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OutServe Magazine | July 4, 2015

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Take a Cue from Sissy, not Petraeus

Take a Cue from Sissy, not Petraeus
David Small

By David Small

These days, reading the Early Bird, DoD’s news clip site, is like reading a gossip rag at the grocery store checkout counter or watching Tampa(ssion), the soap opera. Today, The Wall Street Journal outlined Gen. David Petraeus’s last days at the helm of the Central Intelligence Agency, delving into how his relationship with his boss took a contentious turn after the Libya clash and his revealing extramarital affair. The Baltimore Sun localized Gen. John Allen’s flirtatious emails with the other woman in the Petraeus scandal by talking about his time at the Naval Academy there. And it goes on and on. I, personally, am not soaking it up like bread to gravy, although I don’t mind the shirtless photo of FBI agent Fredrick Humphries that has somehow entered the fray.

Thinking on the issue, it struck me funny today that these headlines are impossible for the LGBT community, given we technically can’t have extramarital affairs. When the Defense of Marriage Act falls, and we are afforded to act the fool in such a manner, what exactly will the headlines be?

Speaking in support of repealing “Don’t Ask, Don’t Tell,” Army Brig. Gen. Michael Silva, president-elect of the Reserve Officers Association at the time, told a room full of reserve officers in 2011 that as a commander in Iraq, he had more problems with heterosexuals than he did with homosexuals. I laughed in resignation at the obvious irony. His statement has stuck with me since. Given today’s headlines, it makes me wonder when our community will show its backside in such a way.

As a public affairs officer, I’ve seen too many incidents to be so naïve as to think there won’t be some idiot gay do something stupid and make headlines to the likes of what Gen. Petraeus is enduring today. It’s not a giant leap. In the midst of the Petraeus scandal stealing headlines, the Air Force quietly released its report in the wake of the Lackland sex scandal. It’s not hard to believe an alternate reality where the Lackland scandal could have been charged by same-sex trainees against their military training instructors.

The military is a microcosm of society, so buffoonery is coming. It is inevitable. Somebody in the LGBT community will do something stupid, leaving a black mark for all of us. It will be public, and right-wingers will blow it far higher out of proportion than is remotely necessary.

Our first major chance to do something stupid was in Orlando at OutServe’s International Leadership Conference last month. I was bracing myself, honestly. What better place to screw up monumentally (and very publicly) than at a military facility—Shades of Green resort—at a conference that some were even able to get to on military orders. But we didn’t. The public orgies didn’t occur. There were no rampant displays of sexual hedonism between officers and enlisted. There was nothing but professionalism, save one ill-advised, albeit trendy, evening reception outfit.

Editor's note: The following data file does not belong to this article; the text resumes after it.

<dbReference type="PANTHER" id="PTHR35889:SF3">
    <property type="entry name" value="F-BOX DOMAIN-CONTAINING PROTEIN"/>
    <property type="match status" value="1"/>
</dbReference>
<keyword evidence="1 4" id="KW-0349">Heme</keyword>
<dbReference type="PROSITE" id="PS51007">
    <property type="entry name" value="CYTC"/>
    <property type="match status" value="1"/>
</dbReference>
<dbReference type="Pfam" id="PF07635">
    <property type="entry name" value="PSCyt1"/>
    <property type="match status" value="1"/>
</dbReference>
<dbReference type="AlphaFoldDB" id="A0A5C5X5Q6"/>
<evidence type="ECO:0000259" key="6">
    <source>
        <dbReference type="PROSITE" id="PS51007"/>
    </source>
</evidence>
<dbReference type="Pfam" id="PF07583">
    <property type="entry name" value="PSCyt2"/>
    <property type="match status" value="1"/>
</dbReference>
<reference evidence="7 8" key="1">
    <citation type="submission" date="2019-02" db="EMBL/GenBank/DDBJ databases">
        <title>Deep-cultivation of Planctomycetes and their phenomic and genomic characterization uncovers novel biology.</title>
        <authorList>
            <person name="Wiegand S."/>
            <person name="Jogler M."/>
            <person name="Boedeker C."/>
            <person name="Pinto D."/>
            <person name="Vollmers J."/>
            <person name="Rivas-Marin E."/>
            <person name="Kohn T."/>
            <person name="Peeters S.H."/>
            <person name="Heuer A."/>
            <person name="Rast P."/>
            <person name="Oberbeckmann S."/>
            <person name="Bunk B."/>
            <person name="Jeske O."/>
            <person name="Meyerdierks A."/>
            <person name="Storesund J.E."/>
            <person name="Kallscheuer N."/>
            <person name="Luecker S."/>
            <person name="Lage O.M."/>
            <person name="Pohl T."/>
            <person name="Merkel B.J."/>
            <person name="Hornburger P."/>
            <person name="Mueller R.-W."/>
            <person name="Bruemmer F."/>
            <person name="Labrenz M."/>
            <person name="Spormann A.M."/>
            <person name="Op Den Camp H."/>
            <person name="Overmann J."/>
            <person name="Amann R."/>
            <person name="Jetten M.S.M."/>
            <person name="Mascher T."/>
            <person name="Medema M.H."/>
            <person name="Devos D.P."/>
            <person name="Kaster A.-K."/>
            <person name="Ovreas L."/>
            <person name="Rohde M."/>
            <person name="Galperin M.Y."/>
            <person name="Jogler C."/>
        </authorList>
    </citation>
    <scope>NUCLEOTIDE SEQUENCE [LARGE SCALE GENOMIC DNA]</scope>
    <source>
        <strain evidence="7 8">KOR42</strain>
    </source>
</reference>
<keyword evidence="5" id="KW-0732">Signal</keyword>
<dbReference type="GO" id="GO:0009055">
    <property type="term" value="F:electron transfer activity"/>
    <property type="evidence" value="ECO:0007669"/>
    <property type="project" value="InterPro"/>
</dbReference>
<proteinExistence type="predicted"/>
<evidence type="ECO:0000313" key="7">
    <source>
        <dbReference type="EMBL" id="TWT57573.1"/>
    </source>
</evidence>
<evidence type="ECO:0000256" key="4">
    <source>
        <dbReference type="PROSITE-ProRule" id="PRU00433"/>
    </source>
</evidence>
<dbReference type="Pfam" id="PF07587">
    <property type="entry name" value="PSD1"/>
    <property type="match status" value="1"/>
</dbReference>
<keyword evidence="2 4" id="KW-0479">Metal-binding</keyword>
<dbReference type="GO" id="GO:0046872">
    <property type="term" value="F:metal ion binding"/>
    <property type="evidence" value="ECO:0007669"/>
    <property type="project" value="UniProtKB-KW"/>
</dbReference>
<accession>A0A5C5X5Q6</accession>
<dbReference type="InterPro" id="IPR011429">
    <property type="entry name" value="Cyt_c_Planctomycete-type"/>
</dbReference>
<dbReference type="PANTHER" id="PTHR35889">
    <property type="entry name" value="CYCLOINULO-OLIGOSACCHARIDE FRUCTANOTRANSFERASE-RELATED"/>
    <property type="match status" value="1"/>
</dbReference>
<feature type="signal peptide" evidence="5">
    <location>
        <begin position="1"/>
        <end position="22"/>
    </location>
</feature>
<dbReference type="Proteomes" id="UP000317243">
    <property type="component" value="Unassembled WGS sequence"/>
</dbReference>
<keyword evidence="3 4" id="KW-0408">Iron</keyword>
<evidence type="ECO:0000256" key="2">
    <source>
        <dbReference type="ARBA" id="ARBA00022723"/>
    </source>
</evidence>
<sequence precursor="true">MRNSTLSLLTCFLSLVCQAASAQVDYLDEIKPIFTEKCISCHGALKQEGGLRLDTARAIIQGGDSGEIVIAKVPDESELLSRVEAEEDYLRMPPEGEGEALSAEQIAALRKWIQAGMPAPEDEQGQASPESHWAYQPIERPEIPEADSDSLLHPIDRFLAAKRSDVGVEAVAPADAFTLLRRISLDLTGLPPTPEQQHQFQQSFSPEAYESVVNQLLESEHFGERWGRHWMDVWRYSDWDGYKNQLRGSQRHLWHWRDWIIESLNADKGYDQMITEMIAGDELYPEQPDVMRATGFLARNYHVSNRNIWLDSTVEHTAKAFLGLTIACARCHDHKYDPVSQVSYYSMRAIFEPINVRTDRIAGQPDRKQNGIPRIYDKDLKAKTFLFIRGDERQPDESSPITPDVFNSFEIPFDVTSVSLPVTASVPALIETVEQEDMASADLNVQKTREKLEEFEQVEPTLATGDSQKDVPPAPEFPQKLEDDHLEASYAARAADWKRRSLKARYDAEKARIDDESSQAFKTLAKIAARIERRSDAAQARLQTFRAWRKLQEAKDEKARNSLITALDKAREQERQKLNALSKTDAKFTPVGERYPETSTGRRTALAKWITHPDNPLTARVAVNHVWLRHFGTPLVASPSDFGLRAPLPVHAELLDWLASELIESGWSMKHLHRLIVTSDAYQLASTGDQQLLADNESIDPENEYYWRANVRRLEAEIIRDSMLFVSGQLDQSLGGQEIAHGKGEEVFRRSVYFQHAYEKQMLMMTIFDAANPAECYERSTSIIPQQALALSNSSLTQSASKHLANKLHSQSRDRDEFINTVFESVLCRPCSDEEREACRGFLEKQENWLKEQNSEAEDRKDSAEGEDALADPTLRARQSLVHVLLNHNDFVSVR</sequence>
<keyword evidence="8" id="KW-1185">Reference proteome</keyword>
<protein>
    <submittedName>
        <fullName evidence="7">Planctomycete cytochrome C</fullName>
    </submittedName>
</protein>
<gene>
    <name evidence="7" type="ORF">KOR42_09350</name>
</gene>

A good thing, too, because I was still working on the right tailhook/catchphrasegate name to dub it. We need to be ready, so I’m taking suggestions on the name.

To mitigate the reach and effect when it does happen, though, the LGBT military community ought to hold itself to the strictest standards. Freddie’s Beach Bar, the only gay bar in Northern Virginia, won’t give out a free sip of liquor for winning drag bingo because giving out free liquor violates Virginia law—despite the fact the mainstream bar next door gives away whole bar tabs if you win their trivia night. Freddie’s holds itself to the letter of the law because, as a gay establishment, the owner feels it is still open to the bias and subjectivity of potential bigoted enforcement authorities seeking to make an example of them.

Likewise, we should also abide by the letter of the law. We must stay vigilant. We must police ourselves. We must remain the model of military decorum. I would even argue we must attempt to exceed standards. But I’m not going to preach. Instead, I’ll just reference the book of one of my favorite plays, Sordid Lives.

(Latrelle sits on the chair by the couch and cries)

LA VONDA. They say she never suffered.

(Sissy crosses and joins La Vonda on the Couch.)

SISSY. Well, I just think that Sister just felt so cooped up all those years with your Daddy. You know how he was. She just, you know, had needs.


LA VONDA. Yes, needs, Latrelle. Some of us have needs. It runs in this family. Although, I’m quite convinced it musta skipped a gene or something when you was born.

LATRELLE. I have needs too, I’ll have you know. I just don’t make them public. My needs are kept in the privacy of my own bedroom!

SISSY. Well, I don’t recall any of mine being made in a public place, Latrelle.

LA VONDA. (Suggestively.) Unfortunately, I can’t say the same.

SISSY. (Laughing.) Oh, you are awful.

LAVONDA. Guilty.

(SISSY’s cigarette cough returns as they share a laugh.)

LATRELLE. Our one and only Mama has died by tripping over two wooden legs and hitting her head on the sink of a seedy motel room where she was committing adultery! And you all are laughing! Well, I don’t think it’s funny!


So with that, I suggest you take a cue from Sissy and keep your needs private and by the book. And by the book, I mean UCMJ…lest you be the LGBT Patraeus, hung out with the wash to dry in the public’s limelight, ruining it for the rest of us.